MSU Denver at DIME Individual Classes for Credit

Students unable to commit to full or part-time study with us are encouraged to audition and apply to take part in a number of individual classes designed to improve performance, songwriting, and entrepreneurial skills in music. These classes are available in Fall or Spring semesters, and some may be available in the summer.

Commercial Music Performance (Guitar, Bass, Drums, or Vocals)

Techniques and Improvisation I
MUS 1910 – This course provides students the opportunity to build a solid foundation of facility on their chosen instrument through a logical progression of exercises and application. Students are challenged to experiment with basic techniques to begin to develop a creative approach to improvisation. Students situate technical vocabulary and improvisational skills within a variety of musical contexts across numerous genres. Students develop a comprehensive method for practicing productively, keeping track of their own progress as they critically reflect on it. Group lectures are enhanced with masterclasses and opportunities for one-on-one tutorial sessions.
Techniques and Improvisation II
MUS 1920 – This course builds directly on the previous semester’s iteration of this course, providing students an opportunity to further develop a solid foundation of facility on their chosen instrument through a logical progression of exercises and application. Students continue to experiment with basic techniques to further develop a creative approach to improvisation. The class situates technical vocabulary and improvisational skills within a variety of musical contexts across numerous genres. Along the way, students continue to develop a comprehensive method for practicing productively, keeping track of their own progress as they critically reflect on it. Group lectures will be enhanced with masterclasses and opportunities for one-on-one tutorial sessions.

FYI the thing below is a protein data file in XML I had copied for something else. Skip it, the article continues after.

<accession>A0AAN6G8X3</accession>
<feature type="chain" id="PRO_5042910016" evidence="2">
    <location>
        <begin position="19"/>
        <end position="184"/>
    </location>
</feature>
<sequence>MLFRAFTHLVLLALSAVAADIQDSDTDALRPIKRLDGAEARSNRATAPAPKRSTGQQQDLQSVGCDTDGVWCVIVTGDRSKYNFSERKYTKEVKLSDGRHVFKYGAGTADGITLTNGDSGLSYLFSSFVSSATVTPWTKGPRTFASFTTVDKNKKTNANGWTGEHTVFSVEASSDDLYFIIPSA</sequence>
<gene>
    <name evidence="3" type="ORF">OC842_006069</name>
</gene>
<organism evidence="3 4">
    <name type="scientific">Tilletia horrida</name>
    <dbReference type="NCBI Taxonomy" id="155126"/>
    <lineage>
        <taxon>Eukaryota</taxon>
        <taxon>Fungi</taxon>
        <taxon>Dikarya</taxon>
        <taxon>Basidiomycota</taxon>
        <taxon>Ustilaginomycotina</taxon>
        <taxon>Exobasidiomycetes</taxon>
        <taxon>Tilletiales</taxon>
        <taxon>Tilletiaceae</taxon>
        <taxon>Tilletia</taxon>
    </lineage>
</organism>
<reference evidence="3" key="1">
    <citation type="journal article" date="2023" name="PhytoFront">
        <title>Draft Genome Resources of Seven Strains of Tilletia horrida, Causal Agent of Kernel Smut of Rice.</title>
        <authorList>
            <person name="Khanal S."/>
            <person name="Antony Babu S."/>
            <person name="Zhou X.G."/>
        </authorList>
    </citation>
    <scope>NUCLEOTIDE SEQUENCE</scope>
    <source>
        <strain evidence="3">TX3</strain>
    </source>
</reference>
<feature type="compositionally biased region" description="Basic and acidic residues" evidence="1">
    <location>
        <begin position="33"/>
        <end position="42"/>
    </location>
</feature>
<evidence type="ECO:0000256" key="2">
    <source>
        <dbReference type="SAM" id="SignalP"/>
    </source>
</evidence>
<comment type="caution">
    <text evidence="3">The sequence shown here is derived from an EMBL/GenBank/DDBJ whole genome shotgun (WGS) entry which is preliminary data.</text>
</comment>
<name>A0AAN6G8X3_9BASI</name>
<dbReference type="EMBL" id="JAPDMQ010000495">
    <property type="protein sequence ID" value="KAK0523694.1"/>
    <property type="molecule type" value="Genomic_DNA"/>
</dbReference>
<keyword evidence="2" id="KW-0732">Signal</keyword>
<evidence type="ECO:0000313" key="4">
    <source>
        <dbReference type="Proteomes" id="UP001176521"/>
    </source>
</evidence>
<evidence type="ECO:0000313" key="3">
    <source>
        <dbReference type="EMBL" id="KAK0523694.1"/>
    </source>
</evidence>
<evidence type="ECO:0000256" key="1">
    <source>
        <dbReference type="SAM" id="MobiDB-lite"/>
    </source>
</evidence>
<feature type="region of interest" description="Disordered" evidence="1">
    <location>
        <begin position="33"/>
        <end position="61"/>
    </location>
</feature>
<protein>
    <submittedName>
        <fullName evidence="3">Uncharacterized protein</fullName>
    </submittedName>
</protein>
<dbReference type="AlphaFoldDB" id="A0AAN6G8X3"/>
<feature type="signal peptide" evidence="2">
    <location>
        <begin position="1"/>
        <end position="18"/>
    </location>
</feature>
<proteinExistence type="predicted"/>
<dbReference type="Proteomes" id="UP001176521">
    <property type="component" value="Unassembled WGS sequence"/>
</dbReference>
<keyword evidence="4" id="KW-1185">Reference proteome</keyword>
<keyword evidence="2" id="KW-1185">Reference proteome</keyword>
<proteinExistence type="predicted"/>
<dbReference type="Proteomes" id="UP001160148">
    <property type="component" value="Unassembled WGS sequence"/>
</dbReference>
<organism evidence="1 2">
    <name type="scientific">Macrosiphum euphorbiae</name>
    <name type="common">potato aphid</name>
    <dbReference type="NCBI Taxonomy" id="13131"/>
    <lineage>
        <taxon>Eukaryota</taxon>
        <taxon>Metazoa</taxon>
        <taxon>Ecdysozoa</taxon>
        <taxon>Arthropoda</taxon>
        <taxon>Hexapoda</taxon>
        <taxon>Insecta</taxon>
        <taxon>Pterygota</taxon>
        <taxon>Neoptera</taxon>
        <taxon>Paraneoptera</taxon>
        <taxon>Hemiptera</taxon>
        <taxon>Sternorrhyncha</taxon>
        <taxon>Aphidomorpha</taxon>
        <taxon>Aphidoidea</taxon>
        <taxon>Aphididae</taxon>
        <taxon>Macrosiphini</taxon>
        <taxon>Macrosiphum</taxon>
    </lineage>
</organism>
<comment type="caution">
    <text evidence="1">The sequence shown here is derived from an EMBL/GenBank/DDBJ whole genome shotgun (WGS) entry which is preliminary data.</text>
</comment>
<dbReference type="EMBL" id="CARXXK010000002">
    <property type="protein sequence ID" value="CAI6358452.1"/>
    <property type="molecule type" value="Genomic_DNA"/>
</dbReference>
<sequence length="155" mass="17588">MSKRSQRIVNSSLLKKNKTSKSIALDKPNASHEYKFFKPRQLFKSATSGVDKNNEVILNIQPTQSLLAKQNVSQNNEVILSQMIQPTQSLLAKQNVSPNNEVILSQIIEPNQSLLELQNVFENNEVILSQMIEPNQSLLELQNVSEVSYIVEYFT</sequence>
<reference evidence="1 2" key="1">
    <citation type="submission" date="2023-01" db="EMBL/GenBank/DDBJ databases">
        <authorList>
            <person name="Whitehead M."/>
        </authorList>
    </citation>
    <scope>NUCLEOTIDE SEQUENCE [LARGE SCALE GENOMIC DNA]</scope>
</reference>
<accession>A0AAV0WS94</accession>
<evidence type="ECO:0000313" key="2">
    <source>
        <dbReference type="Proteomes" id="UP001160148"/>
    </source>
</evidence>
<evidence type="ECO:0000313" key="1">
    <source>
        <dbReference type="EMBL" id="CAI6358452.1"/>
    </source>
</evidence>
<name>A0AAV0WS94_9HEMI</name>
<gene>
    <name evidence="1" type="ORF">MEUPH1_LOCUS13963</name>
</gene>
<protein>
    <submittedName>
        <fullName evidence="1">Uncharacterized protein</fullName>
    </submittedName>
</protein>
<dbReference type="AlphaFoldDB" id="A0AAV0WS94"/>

Pre-Production
MUS 1858 (must be taken concurrently with MUS 3840) -This course is a forum to work in instrumental specialist groups (i.e. guitar, bass, drums, vocals) to dissect, analyze, and learn the particular technical aspects of the Live Performance Workshop song for any given week. Students may be asked to create charts for songs, learn passages by ear, and demonstrate a rage of techniques and skills to perform a particular song with musical authenticity and accuracy.
Live Performance Workshop
MUS 3840 (must be taken concurrently with MUS 1858) – This class is all about preparing to play live on stage with pro gear to the highest professional standards. Students will first do pre-production on their individual instrument in which a song’s technique, tone, feel, and arrangement will be broken down and analyzed in detail. After some individual practicing, students will perform in various live group sessions in which musical communication, performance ability, and stage presence will be molded by instructors who will provide feedback.